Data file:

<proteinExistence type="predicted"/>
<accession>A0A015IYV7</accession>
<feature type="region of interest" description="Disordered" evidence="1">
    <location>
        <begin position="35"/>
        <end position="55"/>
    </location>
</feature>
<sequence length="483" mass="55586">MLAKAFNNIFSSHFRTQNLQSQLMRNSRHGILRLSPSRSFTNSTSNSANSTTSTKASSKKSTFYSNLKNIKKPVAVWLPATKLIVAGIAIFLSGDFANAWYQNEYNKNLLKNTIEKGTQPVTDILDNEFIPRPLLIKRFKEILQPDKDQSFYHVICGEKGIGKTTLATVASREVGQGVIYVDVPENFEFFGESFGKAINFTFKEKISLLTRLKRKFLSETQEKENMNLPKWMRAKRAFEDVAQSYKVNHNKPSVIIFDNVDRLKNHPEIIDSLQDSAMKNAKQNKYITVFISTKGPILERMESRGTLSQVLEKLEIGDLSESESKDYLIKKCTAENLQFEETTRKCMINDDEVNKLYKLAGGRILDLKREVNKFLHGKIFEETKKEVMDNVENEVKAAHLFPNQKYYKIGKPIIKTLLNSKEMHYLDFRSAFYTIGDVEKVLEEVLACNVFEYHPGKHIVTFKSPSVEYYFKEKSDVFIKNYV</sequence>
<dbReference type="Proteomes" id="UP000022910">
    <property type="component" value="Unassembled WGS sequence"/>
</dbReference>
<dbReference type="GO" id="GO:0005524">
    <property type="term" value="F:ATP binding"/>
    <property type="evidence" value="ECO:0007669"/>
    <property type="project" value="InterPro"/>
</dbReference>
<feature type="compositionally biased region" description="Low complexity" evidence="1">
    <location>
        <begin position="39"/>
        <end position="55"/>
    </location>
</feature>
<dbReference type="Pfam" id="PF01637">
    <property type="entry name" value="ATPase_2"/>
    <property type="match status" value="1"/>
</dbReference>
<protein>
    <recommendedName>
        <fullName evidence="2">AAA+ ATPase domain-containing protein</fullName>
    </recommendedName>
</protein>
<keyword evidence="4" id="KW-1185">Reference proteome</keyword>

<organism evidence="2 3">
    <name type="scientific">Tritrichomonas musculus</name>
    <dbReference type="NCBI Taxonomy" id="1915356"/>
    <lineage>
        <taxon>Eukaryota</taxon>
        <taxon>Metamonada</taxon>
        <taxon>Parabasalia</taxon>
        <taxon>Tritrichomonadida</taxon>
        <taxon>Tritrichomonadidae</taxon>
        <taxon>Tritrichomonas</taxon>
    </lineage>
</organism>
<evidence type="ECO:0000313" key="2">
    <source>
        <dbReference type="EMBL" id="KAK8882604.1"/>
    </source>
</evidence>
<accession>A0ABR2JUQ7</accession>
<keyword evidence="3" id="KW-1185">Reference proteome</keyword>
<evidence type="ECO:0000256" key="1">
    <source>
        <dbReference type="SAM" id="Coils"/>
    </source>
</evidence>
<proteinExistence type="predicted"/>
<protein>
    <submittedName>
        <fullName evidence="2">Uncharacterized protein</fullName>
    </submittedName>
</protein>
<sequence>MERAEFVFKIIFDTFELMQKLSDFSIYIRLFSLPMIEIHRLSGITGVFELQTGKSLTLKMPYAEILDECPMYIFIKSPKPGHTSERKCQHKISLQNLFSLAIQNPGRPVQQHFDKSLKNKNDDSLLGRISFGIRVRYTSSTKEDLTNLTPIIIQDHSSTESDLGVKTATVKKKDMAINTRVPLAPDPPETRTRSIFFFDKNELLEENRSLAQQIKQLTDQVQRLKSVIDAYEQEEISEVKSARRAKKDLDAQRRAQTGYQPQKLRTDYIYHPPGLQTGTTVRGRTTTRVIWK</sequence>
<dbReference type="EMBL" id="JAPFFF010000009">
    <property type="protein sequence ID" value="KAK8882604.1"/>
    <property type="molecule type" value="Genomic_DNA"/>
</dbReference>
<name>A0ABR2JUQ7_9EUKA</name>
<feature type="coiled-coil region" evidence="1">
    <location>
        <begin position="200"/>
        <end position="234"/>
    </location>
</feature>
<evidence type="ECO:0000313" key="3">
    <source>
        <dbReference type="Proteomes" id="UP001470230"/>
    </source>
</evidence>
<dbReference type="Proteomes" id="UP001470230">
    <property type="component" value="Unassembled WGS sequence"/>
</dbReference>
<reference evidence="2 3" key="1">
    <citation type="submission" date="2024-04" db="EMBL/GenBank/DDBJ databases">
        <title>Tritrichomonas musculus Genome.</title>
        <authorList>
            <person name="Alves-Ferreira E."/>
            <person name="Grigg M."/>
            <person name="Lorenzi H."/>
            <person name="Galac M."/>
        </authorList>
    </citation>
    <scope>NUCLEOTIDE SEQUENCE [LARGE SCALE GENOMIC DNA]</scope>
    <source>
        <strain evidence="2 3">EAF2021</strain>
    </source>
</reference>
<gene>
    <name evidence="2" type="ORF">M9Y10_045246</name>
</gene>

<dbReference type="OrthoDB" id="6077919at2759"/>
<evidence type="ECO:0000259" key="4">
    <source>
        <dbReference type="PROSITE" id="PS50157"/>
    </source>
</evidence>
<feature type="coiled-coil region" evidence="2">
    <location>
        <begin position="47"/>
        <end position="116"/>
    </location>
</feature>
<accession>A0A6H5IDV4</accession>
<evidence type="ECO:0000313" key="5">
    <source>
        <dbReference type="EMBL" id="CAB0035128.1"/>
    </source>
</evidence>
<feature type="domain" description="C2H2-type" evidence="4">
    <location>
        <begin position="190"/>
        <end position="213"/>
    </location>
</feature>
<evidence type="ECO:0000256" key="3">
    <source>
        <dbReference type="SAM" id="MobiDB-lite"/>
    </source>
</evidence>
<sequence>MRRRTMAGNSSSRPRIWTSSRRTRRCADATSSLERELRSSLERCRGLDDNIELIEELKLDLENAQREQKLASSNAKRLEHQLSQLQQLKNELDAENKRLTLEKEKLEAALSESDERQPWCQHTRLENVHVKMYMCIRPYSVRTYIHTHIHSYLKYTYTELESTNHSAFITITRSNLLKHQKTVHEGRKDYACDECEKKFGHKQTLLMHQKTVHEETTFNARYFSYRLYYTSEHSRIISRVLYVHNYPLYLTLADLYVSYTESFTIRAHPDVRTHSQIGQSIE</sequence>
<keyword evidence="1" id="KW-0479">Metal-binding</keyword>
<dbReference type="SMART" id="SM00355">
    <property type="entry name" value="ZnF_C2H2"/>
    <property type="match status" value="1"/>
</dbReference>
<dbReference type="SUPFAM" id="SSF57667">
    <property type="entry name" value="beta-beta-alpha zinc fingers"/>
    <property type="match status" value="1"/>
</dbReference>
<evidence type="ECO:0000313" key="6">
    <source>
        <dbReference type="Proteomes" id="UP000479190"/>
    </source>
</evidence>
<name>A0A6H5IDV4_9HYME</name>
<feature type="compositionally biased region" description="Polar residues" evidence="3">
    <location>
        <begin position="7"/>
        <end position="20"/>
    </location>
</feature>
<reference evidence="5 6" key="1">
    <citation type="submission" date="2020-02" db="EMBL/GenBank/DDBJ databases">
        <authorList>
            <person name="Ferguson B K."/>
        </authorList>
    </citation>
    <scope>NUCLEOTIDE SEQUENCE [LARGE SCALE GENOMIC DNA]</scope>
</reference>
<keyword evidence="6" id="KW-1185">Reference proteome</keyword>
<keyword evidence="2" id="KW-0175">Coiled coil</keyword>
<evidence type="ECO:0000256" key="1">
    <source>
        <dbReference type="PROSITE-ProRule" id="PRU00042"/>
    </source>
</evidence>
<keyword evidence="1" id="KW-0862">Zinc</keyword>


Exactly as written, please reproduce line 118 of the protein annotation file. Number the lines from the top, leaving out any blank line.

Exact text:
    </source>